by Jon W. Sparks
innovation: CHANGE: The youth-led social program working with students in grades 8 to 12, providing them with opportunities to become leaders who advance social justice through community organizing.
At BRIDGES, the idea is to push for a solution — and then push harder.
The nonprofit has long been focused on developing young people as tomorrow’s leaders, but the organization is finding that it’s imperative to let youth take on leadership as soon as possible.
“Several years ago we took a step back and looked at the Memphis community,” says Dana Wilson, vice president of the Bridge Builders youth program. “We saw the education landscape changing and daily lives of students changing, and realized it was important for us to re-evaluate how we work with young people and take it up a notch.”
That innovation is what bridges calls youth-led social change. “We allow young people to take the lead and commit themselves to youth and adult equity environments,” Wilson says. “We trust they have good ideas on how to make Memphis a better place and their ideas and voices need to be lifted up.”
It’s not just an exercise in having the kids write down some nice ideas. bridges — through its change internships — wants city leaders to listen and act on these youth-inspired proposals.
“We listened to young people and let them set the agenda to what the program could really do and seek to achieve,” Wilson says. “We ventured into new topics and areas, including youth and police relations and issues with juvenile justice, so they lean into that work and become involved in that.”
If the traditional approach is adults trying to fix the problems of youth, change changes that. “This is youth working to fix issues and systems that aren’t working,” Wilson says. “They set their own agenda and train us and community. No one else is doing that.”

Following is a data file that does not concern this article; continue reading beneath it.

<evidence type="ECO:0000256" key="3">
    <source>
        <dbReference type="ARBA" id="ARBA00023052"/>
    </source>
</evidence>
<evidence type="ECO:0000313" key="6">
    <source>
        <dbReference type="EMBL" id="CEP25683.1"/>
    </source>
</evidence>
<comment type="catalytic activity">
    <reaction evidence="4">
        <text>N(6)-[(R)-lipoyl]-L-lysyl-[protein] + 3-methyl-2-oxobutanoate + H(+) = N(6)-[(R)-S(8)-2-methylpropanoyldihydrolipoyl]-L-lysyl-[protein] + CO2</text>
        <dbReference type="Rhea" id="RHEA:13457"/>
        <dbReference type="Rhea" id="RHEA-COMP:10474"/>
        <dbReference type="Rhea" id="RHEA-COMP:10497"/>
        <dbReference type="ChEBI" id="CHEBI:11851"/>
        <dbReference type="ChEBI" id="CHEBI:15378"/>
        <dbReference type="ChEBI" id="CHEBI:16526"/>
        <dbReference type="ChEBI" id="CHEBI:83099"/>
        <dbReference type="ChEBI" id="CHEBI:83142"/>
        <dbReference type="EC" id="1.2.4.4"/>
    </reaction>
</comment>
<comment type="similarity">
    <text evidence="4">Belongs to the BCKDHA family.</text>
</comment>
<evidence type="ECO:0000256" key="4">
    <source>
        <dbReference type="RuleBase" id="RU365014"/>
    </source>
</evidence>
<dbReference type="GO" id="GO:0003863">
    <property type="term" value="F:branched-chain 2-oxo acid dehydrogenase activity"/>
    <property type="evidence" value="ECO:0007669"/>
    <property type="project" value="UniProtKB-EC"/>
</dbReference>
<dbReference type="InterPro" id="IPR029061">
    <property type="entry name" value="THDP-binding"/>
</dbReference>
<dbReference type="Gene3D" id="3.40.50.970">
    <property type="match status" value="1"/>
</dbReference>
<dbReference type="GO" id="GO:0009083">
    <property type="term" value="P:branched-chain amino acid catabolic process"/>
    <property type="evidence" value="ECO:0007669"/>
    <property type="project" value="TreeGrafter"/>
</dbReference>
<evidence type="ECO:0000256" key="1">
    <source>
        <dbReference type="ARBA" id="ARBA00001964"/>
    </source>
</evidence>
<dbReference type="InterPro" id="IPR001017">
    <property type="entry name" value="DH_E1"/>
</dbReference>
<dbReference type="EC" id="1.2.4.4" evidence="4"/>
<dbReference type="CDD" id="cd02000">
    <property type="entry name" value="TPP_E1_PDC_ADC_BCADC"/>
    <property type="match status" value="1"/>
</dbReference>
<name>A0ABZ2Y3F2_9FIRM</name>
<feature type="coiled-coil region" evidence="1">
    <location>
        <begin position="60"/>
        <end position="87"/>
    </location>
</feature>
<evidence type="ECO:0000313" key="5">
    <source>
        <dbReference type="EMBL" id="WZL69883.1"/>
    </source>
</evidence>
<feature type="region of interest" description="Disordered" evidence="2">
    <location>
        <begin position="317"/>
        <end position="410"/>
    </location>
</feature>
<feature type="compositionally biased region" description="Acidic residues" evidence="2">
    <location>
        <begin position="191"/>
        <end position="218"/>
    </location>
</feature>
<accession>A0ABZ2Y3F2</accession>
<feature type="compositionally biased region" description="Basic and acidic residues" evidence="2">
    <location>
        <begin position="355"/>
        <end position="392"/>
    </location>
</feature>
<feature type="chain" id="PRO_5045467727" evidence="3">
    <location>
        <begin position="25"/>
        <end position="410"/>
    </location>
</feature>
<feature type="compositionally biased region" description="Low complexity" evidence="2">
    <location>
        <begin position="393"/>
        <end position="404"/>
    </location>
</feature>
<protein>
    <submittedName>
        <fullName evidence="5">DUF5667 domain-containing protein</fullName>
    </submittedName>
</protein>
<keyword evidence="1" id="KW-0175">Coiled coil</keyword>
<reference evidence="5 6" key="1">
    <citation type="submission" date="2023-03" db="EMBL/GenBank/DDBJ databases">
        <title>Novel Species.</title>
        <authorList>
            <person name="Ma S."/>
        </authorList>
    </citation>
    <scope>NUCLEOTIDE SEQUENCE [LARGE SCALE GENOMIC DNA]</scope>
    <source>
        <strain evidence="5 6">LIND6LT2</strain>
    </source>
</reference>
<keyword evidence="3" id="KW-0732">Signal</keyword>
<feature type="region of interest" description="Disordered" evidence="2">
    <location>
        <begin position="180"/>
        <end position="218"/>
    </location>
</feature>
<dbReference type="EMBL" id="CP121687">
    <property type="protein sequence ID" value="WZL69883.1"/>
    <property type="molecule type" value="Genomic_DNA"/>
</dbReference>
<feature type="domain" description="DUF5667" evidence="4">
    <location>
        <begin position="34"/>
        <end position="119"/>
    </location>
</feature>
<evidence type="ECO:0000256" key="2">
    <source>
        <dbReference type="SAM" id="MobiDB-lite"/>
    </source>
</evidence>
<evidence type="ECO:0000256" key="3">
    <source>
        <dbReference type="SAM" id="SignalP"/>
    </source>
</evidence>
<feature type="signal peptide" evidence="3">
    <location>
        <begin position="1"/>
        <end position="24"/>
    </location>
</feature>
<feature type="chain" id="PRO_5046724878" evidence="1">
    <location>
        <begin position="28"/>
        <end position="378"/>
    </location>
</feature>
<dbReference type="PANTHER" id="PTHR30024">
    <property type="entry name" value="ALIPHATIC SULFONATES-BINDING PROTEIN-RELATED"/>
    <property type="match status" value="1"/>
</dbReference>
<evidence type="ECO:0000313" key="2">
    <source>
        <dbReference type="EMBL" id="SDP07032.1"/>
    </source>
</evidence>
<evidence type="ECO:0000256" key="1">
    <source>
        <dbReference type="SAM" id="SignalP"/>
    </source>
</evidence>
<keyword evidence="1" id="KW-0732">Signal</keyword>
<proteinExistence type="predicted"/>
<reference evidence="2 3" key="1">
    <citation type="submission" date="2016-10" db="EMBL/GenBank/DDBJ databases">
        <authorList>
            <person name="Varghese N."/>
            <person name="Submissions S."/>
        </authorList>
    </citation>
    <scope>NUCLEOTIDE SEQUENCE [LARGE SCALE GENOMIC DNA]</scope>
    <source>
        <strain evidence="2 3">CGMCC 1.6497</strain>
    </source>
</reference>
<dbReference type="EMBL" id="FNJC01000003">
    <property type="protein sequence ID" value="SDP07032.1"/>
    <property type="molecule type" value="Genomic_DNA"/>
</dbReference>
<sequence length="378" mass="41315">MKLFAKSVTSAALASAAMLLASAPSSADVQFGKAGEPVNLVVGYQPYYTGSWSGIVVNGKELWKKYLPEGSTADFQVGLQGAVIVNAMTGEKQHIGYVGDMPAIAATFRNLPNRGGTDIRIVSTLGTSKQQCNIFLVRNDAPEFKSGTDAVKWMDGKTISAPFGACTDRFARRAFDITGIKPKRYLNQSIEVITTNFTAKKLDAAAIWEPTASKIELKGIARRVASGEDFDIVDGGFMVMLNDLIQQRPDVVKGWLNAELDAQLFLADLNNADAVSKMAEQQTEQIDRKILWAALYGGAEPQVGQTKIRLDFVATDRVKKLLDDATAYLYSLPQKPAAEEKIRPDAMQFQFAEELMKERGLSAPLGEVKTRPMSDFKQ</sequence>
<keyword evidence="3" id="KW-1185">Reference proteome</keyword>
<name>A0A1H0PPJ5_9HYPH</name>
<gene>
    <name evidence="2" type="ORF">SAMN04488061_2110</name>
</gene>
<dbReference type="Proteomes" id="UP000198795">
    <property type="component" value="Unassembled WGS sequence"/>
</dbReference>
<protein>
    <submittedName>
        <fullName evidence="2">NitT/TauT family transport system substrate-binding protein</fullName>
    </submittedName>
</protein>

While the young people have considerable latitude in creating their agendas, they’re not working in a vacuum. “The equity model requires we provide students with a lot of support and networking with other organizations on issues they’re interested in,” Wilson says. bridges connects the students with experts and ensures the focus of inquiry is on root causes. It helps determining what information is needed, where to find it, and gives the young people support in space and resources. “Students are capable of doing very profound work. They’re great researchers and motivated.”
The change program started some five years ago with about a dozen students. It has grown to 30 participants from grades 8 to 12 who spend about a year on the project.
It has worked with the Shelby County Schools, developed a blog, and is working on a campaign against sexual harassment and assault that seeks to create safe places and bases in schools. Students are also working with the Memphis Police Department on issues of youth violence.
One effort that has come out of change working with the Shelby County Sheriff’s office has been to create a group called Incarcerated Youth Speaking Out For Change. A group of young men in jail competed through essays and debates to share their insights on why they were behind bars, what they saw as the root causes of teen violence, and what changes could be made to prevent the violence.
IYSOFC’s members are sharing their insights, which include recommendations on how schools suspend and expel students, how job and intern opportunities might be increased, and ways of reforming juvenile offenders.
“It’s really invaluable when someone has real personal experience to back up what the research says,” Wilson says. “It’s pragmatic, knowing why something would or would not work and how it would resonate with young people. And who better to know that than young people?”
Wilson says that bridges feels strongly that this is crucial work. “We’re excited to deepen what we’re doing,” she says. “Part of our organization’s strategy is a full-time evaluator to figure out the metrics that indicate success for the program. We try to track students individually but also want to understand the impact on the community to guide our decisions moving forward.”
Students from this program, who help create an agenda and network with the community to implement a plan, are going to learn a lot. “And they will be really impressive when they sit down for college interviews.”
Eventually, Wilson says, bridges would like to see a youth action center, a hub where young people of varied interests can work with the support of adults who see youth as invaluable assets to community and are willing to give them space to experiment and create change we want to see. Says Wilson, “Not only will they grow up to be incredible leaders, but the world is going to be more just for young people.”
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